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Advent and We Begin Anew

Advent and We Begin Anew

And we begin again.  Year One for Daily Office, Eucharistic Lectionary C. And the external and internal fight between our reality and the secular world’s reality. Out there it is already Christmas, and two weeks before the Nativity of our Lord, they think they are counting the Twelve Days of Christmas.  

Isaiah 1:10-20 rips into us. The Lord God speaks, refusing the burnt offerings of the temple, given by those with blood on their hands, not the blood of lamb or goat, but the blood of sin, of injustice to the vulnerable. But wash your hands clean, the Holy One says, and be willing and obedient. Or else retribution will fall upon you. Be washed from your sins. As John did, announcing the coming of his cousin Jesus, his cousin the awaited Messiah, God incarnate. In Luke 20:1-8 Jesus is questioned, tested, mocked by men of authority, Temple authority, but perhaps not God’s authority.  What is your authority, they ask, but Jesus turns the question around to ask, what was John’s authority? And the Temple authorities reveal themselves. Hypocrites is a word Jesus has used. If they say John’s authority came from heaven, would they be forced to accept Jesus’ authority, Jesus, the heretic, the law breaker, the troublemaker? But if they said John’s authority was only human, they could dismiss John and Jesus as jumped up madmen. And face the wrath of the people, the people whom they are vowed to serve. And Jesus mocks them right back. If you haven’t the courage to speak of John, I will not tell you where my authority comes from. And we know that Jesus has the authority, the authority of his heavenly Father. And that Jesus is on his way to the Cross.

If we haven’t the courage to confess John, no less Jesus, we are lost. And in Advent we are given four weeks, more or less, to ponder the authority of Jesus the Christ. And also to reflect on the absence of Jesus, not as passionately as Lent, but none the less, as we slip into the loud and materialistic world of secular Christmas. And perhaps slip away from the majesty of God who bends to earth, our earth, as a human, and divine, as a child.  A child who is already marked with the way of the Cross, and a hunted refugee within days of his birth. And so we must wait. We must stand firm against the temptations of instant and profligate satisfaction with the things of this world. Things that pass away. And so we wait holding the fear and anxiety back with disciplined silence and prayer. From the first candle lit on our Advent Wreath, as we kindle the fire that will not pass away, as we prepare for the Nativity with the O Antiphons. Four long weeks.  We wait. Sometimes I get the urge to write poetry, and this came to me for Advent.

Blue of twilight,

The dangerous time, too dark to see, too light to notice,

Shapes blurred, melting into one another.

Waiting.  Waiting for the night.  The Light.

O Come.


Prayer, silence, fasting.

Listening for the stifled screams of the girl in labor,

The first cry of the babe newborn.

The stifled screams of the woman at the execution

The silent cry as He drains us of our pain, our sins,

Transformed by love.

But first the labor pains,

First the birth of the child, of the world, of eternity.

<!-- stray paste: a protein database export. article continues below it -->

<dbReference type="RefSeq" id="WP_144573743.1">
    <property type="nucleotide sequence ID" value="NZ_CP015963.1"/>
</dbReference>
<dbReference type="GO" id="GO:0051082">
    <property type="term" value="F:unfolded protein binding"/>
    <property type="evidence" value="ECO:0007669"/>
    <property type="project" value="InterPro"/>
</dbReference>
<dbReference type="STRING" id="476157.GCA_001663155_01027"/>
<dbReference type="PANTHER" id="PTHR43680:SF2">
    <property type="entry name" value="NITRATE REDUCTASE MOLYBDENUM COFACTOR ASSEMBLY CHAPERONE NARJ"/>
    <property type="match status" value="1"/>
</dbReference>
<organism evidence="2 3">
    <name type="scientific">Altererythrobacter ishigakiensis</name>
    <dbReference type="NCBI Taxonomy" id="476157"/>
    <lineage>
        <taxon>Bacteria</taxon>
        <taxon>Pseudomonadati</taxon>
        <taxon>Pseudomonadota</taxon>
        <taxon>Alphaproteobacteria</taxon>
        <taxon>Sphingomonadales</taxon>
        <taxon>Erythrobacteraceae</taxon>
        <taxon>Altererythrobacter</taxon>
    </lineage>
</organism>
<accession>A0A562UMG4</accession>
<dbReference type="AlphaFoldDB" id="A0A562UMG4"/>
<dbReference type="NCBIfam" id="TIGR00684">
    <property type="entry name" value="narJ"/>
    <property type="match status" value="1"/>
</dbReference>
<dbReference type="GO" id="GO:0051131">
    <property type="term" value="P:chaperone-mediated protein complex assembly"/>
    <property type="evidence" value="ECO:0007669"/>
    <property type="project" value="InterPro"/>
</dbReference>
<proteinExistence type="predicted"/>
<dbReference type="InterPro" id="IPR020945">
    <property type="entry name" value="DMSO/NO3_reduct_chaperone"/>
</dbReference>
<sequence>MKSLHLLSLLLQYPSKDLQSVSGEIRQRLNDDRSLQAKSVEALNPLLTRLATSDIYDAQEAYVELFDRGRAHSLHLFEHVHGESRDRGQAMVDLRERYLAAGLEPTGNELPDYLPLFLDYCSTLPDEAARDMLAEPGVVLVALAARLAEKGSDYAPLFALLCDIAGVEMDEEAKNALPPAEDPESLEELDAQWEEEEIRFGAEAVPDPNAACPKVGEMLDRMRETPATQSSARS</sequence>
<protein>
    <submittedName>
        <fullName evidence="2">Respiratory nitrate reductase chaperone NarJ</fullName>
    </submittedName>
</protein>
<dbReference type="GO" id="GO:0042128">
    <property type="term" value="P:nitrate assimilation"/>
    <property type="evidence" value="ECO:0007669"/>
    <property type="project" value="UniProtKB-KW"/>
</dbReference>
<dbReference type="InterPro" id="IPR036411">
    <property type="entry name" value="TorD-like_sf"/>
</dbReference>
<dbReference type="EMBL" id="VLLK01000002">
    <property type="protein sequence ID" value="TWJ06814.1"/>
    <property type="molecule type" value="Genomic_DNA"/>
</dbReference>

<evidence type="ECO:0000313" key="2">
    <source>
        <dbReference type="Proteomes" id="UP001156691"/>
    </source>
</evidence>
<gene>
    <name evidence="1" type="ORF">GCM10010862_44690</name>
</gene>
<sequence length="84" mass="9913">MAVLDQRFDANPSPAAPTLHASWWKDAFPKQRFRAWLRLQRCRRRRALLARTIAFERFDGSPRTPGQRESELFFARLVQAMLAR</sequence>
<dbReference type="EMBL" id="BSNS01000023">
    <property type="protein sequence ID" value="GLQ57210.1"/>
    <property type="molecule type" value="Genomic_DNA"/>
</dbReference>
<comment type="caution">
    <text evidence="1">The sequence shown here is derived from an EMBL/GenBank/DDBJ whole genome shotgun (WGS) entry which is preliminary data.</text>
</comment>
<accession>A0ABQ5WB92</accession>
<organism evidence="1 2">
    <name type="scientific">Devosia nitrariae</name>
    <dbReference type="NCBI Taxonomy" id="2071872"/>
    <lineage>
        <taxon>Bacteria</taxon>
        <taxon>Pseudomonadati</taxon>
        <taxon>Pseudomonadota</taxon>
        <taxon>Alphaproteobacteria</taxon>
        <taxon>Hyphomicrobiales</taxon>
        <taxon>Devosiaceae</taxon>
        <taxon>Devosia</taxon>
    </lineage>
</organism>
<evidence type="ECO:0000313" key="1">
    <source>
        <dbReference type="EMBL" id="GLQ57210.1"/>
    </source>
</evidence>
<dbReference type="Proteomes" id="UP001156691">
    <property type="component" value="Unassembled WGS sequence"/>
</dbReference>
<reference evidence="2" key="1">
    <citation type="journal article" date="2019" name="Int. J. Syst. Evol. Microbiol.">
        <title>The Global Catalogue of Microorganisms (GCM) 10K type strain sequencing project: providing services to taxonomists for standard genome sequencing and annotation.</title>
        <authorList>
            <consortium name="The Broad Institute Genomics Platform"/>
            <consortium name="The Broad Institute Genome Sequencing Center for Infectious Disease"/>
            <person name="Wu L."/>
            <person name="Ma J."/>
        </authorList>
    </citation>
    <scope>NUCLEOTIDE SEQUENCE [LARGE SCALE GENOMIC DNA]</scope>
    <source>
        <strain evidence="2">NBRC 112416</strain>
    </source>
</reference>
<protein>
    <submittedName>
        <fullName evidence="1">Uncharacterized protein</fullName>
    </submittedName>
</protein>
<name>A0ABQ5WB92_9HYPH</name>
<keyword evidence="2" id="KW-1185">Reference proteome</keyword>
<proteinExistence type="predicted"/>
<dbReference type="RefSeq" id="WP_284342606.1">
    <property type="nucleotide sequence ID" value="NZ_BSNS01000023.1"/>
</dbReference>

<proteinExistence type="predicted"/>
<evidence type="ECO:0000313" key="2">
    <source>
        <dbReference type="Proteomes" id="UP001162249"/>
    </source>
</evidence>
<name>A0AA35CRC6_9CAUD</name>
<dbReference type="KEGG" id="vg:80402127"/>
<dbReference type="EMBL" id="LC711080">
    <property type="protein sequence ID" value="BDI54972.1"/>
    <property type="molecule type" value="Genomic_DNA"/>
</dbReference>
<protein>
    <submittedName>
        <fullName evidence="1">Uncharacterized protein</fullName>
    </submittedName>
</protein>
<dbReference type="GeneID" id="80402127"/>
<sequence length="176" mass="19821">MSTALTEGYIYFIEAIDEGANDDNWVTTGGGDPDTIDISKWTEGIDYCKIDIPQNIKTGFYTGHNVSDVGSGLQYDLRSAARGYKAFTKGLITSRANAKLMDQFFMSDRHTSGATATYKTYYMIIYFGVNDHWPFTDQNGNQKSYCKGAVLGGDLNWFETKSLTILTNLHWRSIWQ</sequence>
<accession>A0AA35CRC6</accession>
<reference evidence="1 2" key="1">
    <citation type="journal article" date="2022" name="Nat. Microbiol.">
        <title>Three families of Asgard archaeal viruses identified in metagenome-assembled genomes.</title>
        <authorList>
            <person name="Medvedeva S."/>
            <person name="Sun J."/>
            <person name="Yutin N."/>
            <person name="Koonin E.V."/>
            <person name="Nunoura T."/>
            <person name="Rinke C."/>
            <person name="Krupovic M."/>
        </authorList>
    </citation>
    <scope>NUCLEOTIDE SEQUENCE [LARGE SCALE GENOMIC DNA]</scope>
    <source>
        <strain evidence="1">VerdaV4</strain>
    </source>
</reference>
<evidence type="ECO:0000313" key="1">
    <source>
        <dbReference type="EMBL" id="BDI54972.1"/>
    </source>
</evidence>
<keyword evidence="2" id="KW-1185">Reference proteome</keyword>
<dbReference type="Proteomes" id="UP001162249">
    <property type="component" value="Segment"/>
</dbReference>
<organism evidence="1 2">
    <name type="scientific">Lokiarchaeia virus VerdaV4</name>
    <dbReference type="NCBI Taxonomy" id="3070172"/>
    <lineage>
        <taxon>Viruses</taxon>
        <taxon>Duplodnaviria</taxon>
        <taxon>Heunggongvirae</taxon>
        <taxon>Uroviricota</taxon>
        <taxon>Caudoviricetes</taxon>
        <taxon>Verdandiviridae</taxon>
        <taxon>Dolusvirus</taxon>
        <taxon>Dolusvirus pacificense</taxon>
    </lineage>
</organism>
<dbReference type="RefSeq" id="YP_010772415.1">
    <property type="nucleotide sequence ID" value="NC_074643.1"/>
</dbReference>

O Come.


Can we not drink deep, lingering with the child, that sweetness soon gone?

Can we not indulge ourselves in celebration, excess, profligate desire fulfilled,

In the dangerous time, too dark to see, too enticing to care?

Drawn out of Reality, the Truth, sucked into the glamour of the world?

O Come.


Must we wait?  Silent, praying, waiting

For the miracle, the one miracle,

In time without time? When temptation screams around us

Drowning out the birth cries of mother and son?

O Come,


Are we forgiven for weeks of peppermint and gingerbread?

The roasted meats and cakes dripping with delight?

Yes, the child, the man, the Sacrifice forgives, will feast with us,

Dance with us

Give gifts to us.

O Come.


But first we face the void,

When it all begins anew.

Waiting.  Hoping. Yearning

To embrace that One.

O Come, O Come, Emmanuel,

God with us.


I sometimes wish for a simpler time, when Christendom reigned. When everyone knew what Advent was and what the Twelve Days were not. Granted, it was not a time of gender equality, or tolerance, and I would not have the ease of writing on a computer. But it would feel good not to be part of a shrinking and marginalized religion, when I know, a knowledge beyond doubt, beyond logic, that Christ is Risen and has given us eternal life, but demands humility, service to the needy, and total obedience to the will of God. We are so like the first Christians, the newly born church of the first century. And we need to keep our faith strong, supporting one another, reading the wisdom of the saints, receiving the sacraments, and absorbing scripture deep into our bones, lighting the candles one by one. Advent is important, as important as Lent. It is all part of the sweep of Salvation, the babe, the man, the Christ. The Sacrifice who is yet to be born, but already marked with death on the Cross. The Teacher who leads us through the narrow gate of his sheepfold, and guides us to humility and compassion. And the babe is born and it is begun. Make this a good Advent.

Dr. Dana Kramer-Rolls is a parishioner at All Souls Parish, Episcopal, Berkeley, California and earned her master’s degree and PhD from the Graduate Theological Union, Berkeley, California.


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